The essential guide to healthy teeth

The ideal time to start a dental regimen is BEFORE you see signs of dental disease.

For adult cats and dogs with existing dental disease, a dental treatment involving a ‘scale and polish’ procedure under general anaesthetic is often necessary to get their mouth back into top condition. This will allow you to start your new routine with a ‘clean slate’, and which will hopefully prevent, or slow down the development of disease, and potentially reduce the number of veterinary dental treatments required in your pet’s lifetime.

There are many different methods of home-based teeth cleaning available including:

Daily brushing is THE best way to keep your pet’s mouth clean and healthy. Specially designed kinds of toothpaste (usually chicken or beef flavoured!) and a pet-friendly toothbrush can help in to removing plaque and preventing tartar build up. It is important to note that cats and dogs cannot use fluoride (human) toothpaste and a specific pet dental paste needs to be selected.
Most pets need to be trained to tolerate having their teeth brushed, but gradually developing a system is important. Cats and small dogs may feel more comfortable if they can sit on their owners’ lap while having their teeth brushed.

  • Begin slowly – initial sessions should be brief, perhaps only a minute or two, and well rewarded.
  • Get your pet used to the toothbrush by dipping it in tuna juice, chicken or beef stock – Yum!
  • Next try offering the toothbrush with the paste, but without brushing. Allow your pet to taste the toothpaste (most pets really like it because it is flavoured).
  • When your pet is comfortable with the toothbrush, try brushing one or two strokes on a few teeth. Slowly increase the amount of brushing as your pet becomes more comfortable.
  • Start at the front of the mouth. Pets are often more accepting of this.
  • The toothbrush bristles should be placed at the gum margin where the teeth and gums meet at a 45-degree angle. The movement should be in an oval pattern. Be sure to gently force the bristle ends into the area around the base of the tooth as well as into the space between the teeth.

Feeding your pet dry food rather than soft, mushy food may help to remove some of the soft plaque film from the teeth before it becomes calcified tartar.
Hills Science Diet T/d is a premium diet designed to help prevent tartar and plaque forming on the teeth. This food is ideal to start just after your pet’s teeth have been cleaned and it is available for both dogs and cats. The individual kibble pieces are larger than an averagely sized biscuit, which ensures the whole of the tooth is cleaned while the food is being crunched.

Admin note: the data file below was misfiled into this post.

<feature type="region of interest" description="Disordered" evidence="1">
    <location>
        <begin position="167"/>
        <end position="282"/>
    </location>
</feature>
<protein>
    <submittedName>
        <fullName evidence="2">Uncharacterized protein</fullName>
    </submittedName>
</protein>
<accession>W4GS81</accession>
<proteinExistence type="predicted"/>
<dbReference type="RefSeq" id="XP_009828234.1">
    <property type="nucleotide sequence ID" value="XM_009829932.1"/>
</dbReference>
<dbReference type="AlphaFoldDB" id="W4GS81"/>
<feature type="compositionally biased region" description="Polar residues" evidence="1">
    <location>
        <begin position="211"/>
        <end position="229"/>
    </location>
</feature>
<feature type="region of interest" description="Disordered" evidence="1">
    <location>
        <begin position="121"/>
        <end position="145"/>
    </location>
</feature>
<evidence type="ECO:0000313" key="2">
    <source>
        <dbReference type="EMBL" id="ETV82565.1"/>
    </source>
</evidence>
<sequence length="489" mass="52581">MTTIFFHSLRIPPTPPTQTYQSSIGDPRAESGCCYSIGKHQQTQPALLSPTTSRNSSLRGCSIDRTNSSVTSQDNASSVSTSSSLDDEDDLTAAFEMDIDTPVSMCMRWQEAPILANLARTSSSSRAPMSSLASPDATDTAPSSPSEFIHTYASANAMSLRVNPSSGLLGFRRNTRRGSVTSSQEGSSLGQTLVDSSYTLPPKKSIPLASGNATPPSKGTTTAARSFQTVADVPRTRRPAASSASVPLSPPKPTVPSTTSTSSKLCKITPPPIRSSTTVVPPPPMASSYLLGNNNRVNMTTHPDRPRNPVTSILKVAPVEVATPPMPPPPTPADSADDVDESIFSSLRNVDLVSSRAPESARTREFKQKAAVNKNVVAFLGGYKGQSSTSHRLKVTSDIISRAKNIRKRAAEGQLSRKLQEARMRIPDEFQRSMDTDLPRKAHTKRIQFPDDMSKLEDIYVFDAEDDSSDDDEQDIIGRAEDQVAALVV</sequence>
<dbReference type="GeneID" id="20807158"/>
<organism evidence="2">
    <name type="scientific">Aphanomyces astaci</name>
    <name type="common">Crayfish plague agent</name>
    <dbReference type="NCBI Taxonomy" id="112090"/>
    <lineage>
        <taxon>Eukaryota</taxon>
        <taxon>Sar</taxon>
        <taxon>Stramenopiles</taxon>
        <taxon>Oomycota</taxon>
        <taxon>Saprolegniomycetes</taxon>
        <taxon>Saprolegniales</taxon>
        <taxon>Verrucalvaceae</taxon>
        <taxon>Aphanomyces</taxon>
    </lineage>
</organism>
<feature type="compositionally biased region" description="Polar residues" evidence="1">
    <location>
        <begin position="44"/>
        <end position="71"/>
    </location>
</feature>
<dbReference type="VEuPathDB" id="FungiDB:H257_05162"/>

These products work in two different ways: by decreasing overall bacterial loads in your pet’s mouth (thus aiding with smelly breath) and also softening plaque on the tooth surface. When the plaque is softer, it can be brushed away more easily.
Healthy Mouth Oral Solution  has been clinically proven to be safe for all life stages and has the Veterinary Oral Health Council seal of approval. Add the correct measured amount of healthy mouth liquid to your pet’s drinking water.

Greenies are made from vegetable matter, this product encourages your pets to chew, which helps to rub plaque off the tooth’s surface, and assists in spreading protective saliva around the teeth. Greenies are great for pets with digestive sensitivities and are available in many sizes.
Oravet chews contain a special ingredient called ‘Delmopinol’. Delmopinol works to form a preventive barrier that blocks bacteria, and the future formation of plaque and calculus (tartar) that builds up over time. Oravet chews are the first and only dental hygiene product for dogs that contain this special ingredient.
Raw bones – Feeding fresh raw bones and other animal products can greatly aid the hygiene of the mouth, however not every dog or cat can eat them due to individual medical conditions or gut sensitivities that prohibit their use within the diet.

  • Un-cut bones are best to reduce the risk of dental fractures, and the size must be larger than your pet’s head to avoid them swallowing large portions.
  • Cooked bones should NEVER be fed, as they are more likely to splinter and cause problems in the mouth, throat or gastrointestinal tract.
  • Cut bones are more likely to fracture the teeth, and allow access to the fatty bone marrow that can cause tummy upsets and pancreatitis.
  • Long bones such as a cow femur or a lamb femur bone are ideal for dogs.
  • The part we want your pet to chew is the cartilage on the ends of the bone, NOT the bone itself. Once the cartilage has gone, it’s time for a new bone! Some pets can become severely constipated if they chew up and swallow lots of bones on a regular basis.
  • Raw bones should be removed after an hour, as nasty bacteria can grow on the surface – and could cause serious harm if ingested. Once a bone has dried out, it can also become sharp to chew, and potentially cause damage to the teeth or the gastrointestinal tract.
  • Always supervise your pet, especially the first time it has a different type of bone.

Using at least one oral health product each day can significantly reduce the amount of plaque and tartar build-up on your pet’s teeth, ensuring they stay happy and healthy!

Remember, it doesn’t have to be the same thing each day – It just has to be SOMETHING each day!